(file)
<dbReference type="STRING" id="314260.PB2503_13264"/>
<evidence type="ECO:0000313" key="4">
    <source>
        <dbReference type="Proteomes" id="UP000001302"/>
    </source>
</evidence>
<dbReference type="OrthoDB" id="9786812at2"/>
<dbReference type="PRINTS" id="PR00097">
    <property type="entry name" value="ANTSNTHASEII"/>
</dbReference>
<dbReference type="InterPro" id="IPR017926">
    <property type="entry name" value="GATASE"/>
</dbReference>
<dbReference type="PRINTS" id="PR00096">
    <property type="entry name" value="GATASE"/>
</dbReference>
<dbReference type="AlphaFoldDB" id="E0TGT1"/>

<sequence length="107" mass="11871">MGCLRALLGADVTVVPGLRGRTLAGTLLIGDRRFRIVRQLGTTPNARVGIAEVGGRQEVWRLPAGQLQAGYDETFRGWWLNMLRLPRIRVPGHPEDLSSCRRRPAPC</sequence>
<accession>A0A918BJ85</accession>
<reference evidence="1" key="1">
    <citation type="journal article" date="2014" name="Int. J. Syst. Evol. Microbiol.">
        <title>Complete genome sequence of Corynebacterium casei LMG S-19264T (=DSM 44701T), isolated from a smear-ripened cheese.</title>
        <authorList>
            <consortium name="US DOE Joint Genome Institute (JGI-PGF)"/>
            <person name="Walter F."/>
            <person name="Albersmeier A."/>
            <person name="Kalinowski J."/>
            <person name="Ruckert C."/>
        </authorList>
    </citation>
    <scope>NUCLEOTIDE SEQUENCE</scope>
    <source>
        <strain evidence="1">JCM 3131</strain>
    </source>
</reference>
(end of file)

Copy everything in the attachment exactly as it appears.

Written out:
<dbReference type="STRING" id="314260.PB2503_13264"/>
<evidence type="ECO:0000313" key="4">
    <source>
        <dbReference type="Proteomes" id="UP000001302"/>
    </source>
</evidence>
<dbReference type="OrthoDB" id="9786812at2"/>
<dbReference type="PRINTS" id="PR00097">
    <property type="entry name" value="ANTSNTHASEII"/>
</dbReference>
<dbReference type="InterPro" id="IPR017926">
    <property type="entry name" value="GATASE"/>
</dbReference>
<dbReference type="PRINTS" id="PR00096">
    <property type="entry name" value="GATASE"/>
</dbReference>
<dbReference type="AlphaFoldDB" id="E0TGT1"/>

<sequence length="107" mass="11871">MGCLRALLGADVTVVPGLRGRTLAGTLLIGDRRFRIVRQLGTTPNARVGIAEVGGRQEVWRLPAGQLQAGYDETFRGWWLNMLRLPRIRVPGHPEDLSSCRRRPAPC</sequence>
<accession>A0A918BJ85</accession>
<reference evidence="1" key="1">
    <citation type="journal article" date="2014" name="Int. J. Syst. Evol. Microbiol.">
        <title>Complete genome sequence of Corynebacterium casei LMG S-19264T (=DSM 44701T), isolated from a smear-ripened cheese.</title>
        <authorList>
            <consortium name="US DOE Joint Genome Institute (JGI-PGF)"/>
            <person name="Walter F."/>
            <person name="Albersmeier A."/>
            <person name="Kalinowski J."/>
            <person name="Ruckert C."/>
        </authorList>
    </citation>
    <scope>NUCLEOTIDE SEQUENCE</scope>
    <source>
        <strain evidence="1">JCM 3131</strain>
    </source>
</reference>